NEW YORK (Reuters) – The five largest U.S. technology companies may have lost enough market capitalization over the past week to buy plane maker Boeing, but the benchmark S&P 500 stock index .SPX has managed to remain within a stone’s throw of its record high.
Apple <AAPL.O., Alphabet (GOOGL.O), Microsoft (MSFT.O), Amazon (AMZN.O) and Facebook (FB.O), the five largest U.S. technology stocks, have seen their combined market capitalization fall by about $120 billion since last Thursday.
By Thursday the S&P 500 technology index .SPLRCT had seen its largest five-day drop in a year.
The slide was again led by sector heavyweights Apple and Alphabet, as investors moved away from what had been the year’s best-performing sector and rotated portfolios into stocks that pay higher dividends amid some signs that U.S. economic weakness.
“I think it’s a perfectly normal backing off. Tech has done really well. All of sudden everyone wakes up and says, ‘Holy cow, maybe we’re getting ahead of ourselves,’ and backs off a little bit,” said Brad McMillan, Chief Investment Officer for Commonwealth Financial in Waltham, Massachusetts.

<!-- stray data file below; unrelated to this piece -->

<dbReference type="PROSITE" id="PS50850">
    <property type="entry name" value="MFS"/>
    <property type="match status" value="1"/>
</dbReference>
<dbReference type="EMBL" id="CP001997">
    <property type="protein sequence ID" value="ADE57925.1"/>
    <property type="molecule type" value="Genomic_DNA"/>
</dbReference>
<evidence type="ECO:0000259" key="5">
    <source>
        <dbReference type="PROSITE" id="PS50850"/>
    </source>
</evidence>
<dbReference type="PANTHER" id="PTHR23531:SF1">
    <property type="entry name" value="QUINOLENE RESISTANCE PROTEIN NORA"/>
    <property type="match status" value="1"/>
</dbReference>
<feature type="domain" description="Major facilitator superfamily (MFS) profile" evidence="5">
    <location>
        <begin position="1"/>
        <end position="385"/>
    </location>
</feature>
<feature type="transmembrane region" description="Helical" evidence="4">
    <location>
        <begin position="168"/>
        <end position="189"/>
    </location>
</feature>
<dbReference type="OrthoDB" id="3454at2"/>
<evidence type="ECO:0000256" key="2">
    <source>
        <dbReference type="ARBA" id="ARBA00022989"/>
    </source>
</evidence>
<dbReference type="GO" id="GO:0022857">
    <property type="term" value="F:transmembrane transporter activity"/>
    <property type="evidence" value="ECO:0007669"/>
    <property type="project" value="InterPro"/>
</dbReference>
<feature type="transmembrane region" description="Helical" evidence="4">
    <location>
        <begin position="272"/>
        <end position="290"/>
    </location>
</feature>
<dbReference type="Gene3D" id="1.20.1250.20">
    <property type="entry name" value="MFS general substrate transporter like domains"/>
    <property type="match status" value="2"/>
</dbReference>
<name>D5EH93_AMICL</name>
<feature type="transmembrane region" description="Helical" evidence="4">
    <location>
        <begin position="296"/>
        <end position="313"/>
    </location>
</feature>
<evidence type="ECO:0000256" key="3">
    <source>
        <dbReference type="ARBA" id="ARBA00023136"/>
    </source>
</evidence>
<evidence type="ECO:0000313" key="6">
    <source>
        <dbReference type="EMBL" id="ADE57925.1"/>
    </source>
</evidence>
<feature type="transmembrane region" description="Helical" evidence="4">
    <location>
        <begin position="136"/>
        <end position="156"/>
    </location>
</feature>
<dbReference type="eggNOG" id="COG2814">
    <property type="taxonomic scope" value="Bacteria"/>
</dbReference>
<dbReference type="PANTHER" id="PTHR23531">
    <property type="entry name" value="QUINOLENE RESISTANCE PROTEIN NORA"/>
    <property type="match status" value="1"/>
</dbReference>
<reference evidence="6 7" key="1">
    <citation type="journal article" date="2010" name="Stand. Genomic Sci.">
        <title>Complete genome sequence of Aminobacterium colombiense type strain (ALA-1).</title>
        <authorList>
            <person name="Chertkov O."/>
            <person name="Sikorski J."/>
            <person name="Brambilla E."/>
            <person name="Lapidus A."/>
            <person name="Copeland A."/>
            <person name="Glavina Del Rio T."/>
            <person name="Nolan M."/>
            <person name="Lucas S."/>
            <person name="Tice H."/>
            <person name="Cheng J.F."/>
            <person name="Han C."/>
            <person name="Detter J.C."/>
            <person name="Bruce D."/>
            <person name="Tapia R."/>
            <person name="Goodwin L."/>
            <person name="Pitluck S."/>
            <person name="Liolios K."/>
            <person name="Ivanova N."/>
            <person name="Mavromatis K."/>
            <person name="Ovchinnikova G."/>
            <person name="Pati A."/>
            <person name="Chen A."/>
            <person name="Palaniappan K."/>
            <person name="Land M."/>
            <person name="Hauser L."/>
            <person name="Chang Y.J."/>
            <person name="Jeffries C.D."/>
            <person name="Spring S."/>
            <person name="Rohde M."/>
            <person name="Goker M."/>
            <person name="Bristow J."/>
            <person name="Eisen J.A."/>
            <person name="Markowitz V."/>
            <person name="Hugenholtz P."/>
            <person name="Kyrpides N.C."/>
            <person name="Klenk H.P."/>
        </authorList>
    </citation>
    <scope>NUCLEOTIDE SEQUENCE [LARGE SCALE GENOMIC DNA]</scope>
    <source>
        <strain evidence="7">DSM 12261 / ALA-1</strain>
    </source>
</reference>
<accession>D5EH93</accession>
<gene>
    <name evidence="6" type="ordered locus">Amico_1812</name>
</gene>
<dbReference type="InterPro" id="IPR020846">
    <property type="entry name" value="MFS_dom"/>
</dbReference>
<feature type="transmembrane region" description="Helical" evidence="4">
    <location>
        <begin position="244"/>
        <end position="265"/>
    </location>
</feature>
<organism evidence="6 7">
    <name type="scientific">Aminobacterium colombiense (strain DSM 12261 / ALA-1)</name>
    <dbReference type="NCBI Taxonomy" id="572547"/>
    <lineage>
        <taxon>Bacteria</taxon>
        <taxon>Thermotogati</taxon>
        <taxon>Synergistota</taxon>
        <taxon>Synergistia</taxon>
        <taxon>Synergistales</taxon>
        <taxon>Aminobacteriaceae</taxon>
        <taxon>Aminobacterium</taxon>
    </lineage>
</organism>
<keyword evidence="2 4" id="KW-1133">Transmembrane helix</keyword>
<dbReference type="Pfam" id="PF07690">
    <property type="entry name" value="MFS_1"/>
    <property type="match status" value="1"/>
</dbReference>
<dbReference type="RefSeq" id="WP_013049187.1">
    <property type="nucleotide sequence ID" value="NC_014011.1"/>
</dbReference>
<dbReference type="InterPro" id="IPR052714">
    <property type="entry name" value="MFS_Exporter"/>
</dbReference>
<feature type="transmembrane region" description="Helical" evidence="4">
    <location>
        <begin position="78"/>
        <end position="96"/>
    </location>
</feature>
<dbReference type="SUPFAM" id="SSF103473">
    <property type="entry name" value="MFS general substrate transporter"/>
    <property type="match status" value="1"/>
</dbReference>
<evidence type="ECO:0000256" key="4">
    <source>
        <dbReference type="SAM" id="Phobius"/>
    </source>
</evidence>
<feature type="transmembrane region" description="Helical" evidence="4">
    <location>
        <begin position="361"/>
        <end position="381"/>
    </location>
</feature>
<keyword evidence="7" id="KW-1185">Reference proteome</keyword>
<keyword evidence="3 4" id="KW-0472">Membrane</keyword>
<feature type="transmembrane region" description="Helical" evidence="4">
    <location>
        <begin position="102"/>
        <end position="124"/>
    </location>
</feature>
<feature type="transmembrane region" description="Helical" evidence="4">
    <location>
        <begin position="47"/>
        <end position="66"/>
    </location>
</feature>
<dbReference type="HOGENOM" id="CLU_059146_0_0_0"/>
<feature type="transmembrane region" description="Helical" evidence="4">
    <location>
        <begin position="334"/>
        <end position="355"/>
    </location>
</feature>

Among technology stocks hit, shares of Google’s parent Alphabet fell 0.8 percent Thursday after broker Canaccord Genuity downgraded its rating of the stock to “hold” from “buy.”
The broker downgrade triggered a broader technology sector selloff according to Kim Forrest, senior equity research analyst at Fort Pitt Capital Group in Pittsburgh.
Apple shares slid 0.6 percent on Thursday, extending their five-day decline to 6.9 percent. Barclays analyst Mark Moskowitz wrote that Apple is near the peak valuation levels in its iPhone 6 cycle which “could mean a bumpy ride lower” if the prospects for sales of its next phone disappoint.
Shares of social media company Snap Inc (SNAP.N) closed at their initial public offering price of $17 for the first time.
Some investors were selling technology shares to rotate into other sectors, such as beaten-down energy stocks, said Russ Koesterich, co-portfolio manager of BlackRock’s Global Allocation Fund. “It’s more the winners into the losers, rather than a broader move toward safety,” he said.
The recent decline notwithstanding, the technology sector remains the best performing so far this year, up 17.4 percent versus the overall S&P 500 index gain of 8.6 percent.